Soft Metals : Lenses

Soft Metals - Lenses

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We all know one of those people. You know who I’m talking about — the ones with vague and half-cocked (perhaps slightly ignorant) convictions against the idea of “new.” They can’t form empathy for the recent waves of expression sweeping across society. You can’t discuss relevant culture with them because they dismiss the contemporary thoroughly and with a vengeance. If it were up to them, everyone would go back to doing things like they used to — or, at least, how they remember what “used to” means. I know one of those people, because I was one of those people.

Before I became a music critic, that is. What, you thought I was talking about something else? No worries. You’re not in the exquisite, writing-induced thrall of a smoothly deceptive bigot. You are in the exquisite, writing-induced thrall of a recovering, closet classicist. But, you know, being an exclusive classicist and a bigot really aren’t oceans apart (besides the hate) when you’re dealing with music. They’re both uniquely awful. A bigot is a bigot, and Aristotle has more than a few ways to explain how miserable that is. But a music prude who lives in the past also lives in continual disconnection. Ultimately, neither is worth it. So, even if music today, on average, truly is SO MUCH WORSE than the 70s or 80s, the best bet is still to look for the silver lining.

Personally, I first struck silver in electronic music. It was Vocalcity. And that was just the surface. I’ve come to realize that there’s more than enough quality interspersed throughout electronic music to make it worth your while. In fact, I’m pretty sure that our boldest musicians are making the best experimental music today on that limitless (seriously, limitless) canvas. Right now, though, I’m looking at a different part of that same canvas, where Soft Metals and their new album, Lenses, reside. Though it’s not groundbreaking on the level of the albums courteously hyperlinked for you above, it offers a respectable medium between challenging and tired. The duo’s primary strategy here is to pair the cold artifice of programmed loops and beats with the only-slightly-warmer vocals of Patricia Hall, who has almost certainly listened to a lot of Nico in her time on this earth. Hall’s presence as frontwoman allows Soft Metals to effectively build on the work of other female-fronted electronic groups, so, of course, euphony and easy-listening are no problems. And when they’re on, e.g. standout tracks like “Tell Me,” “Hourglass,” and the long closer “Interobserver,” they’re really on, providing some surprisingly textured music and an occasional instance of really sly counterpoint. But…the album doesn’t quite work entirely.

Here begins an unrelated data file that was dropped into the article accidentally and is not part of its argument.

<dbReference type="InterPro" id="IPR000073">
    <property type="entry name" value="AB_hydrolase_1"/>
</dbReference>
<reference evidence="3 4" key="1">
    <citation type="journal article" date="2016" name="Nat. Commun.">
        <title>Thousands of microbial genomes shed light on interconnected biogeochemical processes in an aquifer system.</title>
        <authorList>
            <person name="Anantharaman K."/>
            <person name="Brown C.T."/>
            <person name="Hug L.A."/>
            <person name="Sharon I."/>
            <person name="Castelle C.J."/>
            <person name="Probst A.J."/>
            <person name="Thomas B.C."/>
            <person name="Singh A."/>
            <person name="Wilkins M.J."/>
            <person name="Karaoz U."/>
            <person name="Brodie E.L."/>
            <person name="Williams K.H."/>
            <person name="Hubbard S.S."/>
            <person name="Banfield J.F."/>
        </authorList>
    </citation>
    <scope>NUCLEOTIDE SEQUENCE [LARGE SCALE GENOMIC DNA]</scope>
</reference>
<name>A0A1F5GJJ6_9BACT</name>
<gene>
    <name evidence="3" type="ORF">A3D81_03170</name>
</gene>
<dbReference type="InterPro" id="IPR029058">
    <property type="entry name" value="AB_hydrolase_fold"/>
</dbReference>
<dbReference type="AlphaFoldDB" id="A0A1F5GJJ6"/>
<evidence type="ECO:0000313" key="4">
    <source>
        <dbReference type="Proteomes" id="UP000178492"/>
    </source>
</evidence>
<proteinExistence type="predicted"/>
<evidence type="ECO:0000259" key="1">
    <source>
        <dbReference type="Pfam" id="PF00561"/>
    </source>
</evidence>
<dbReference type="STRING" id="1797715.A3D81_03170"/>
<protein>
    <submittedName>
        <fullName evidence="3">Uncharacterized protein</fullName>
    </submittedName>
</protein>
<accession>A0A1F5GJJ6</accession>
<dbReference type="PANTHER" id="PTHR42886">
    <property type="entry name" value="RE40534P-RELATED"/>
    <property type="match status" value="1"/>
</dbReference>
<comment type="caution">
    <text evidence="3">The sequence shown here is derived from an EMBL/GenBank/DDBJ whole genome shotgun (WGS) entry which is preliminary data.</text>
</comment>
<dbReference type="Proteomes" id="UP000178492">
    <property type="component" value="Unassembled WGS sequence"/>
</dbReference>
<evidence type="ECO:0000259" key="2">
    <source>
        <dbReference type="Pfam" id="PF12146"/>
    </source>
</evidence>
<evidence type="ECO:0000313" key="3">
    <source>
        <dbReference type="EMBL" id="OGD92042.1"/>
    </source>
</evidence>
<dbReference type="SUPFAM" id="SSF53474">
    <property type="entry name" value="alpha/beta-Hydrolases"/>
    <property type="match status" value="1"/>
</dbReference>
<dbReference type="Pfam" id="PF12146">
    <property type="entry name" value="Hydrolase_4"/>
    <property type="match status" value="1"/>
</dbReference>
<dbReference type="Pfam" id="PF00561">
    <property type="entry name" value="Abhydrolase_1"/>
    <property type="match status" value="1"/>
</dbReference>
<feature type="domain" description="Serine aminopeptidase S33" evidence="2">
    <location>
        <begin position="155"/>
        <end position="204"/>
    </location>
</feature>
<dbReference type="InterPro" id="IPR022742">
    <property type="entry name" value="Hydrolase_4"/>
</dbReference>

If you’re only interested in individual tracks, take the three I just mentioned and go. If you’re looking for an album that transcends the sum of its parts, you’re going to be disappointed. Again, there is nothing really unpleasant about Lenses, per se, but it definitely has issues with balance. At points, it seems like the album just doesn’t really have anything going on. And I don’t mean that it “doesn’t really have anything going on” in the Future Days sense, either. That’s the problem. Lenses strives to entrance or soothe, but the tracks are anticlimactic and fall off too early; Hall doesn’t quite know how to hit that sweet spot like Nico yet; and there are just too many spots where the music gets plain feeble.

There is certainly potential here, though. And if you think that this review means you should write off Soft Metals, you’ve misinterpreted me. I’ll be listening to their next record when/if it comes out, and for you to not do the same because of what you’ve just read…well, that would be closed-minded.

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Nite Jewel - One Second of Love
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Fever Ray - Fever Ray
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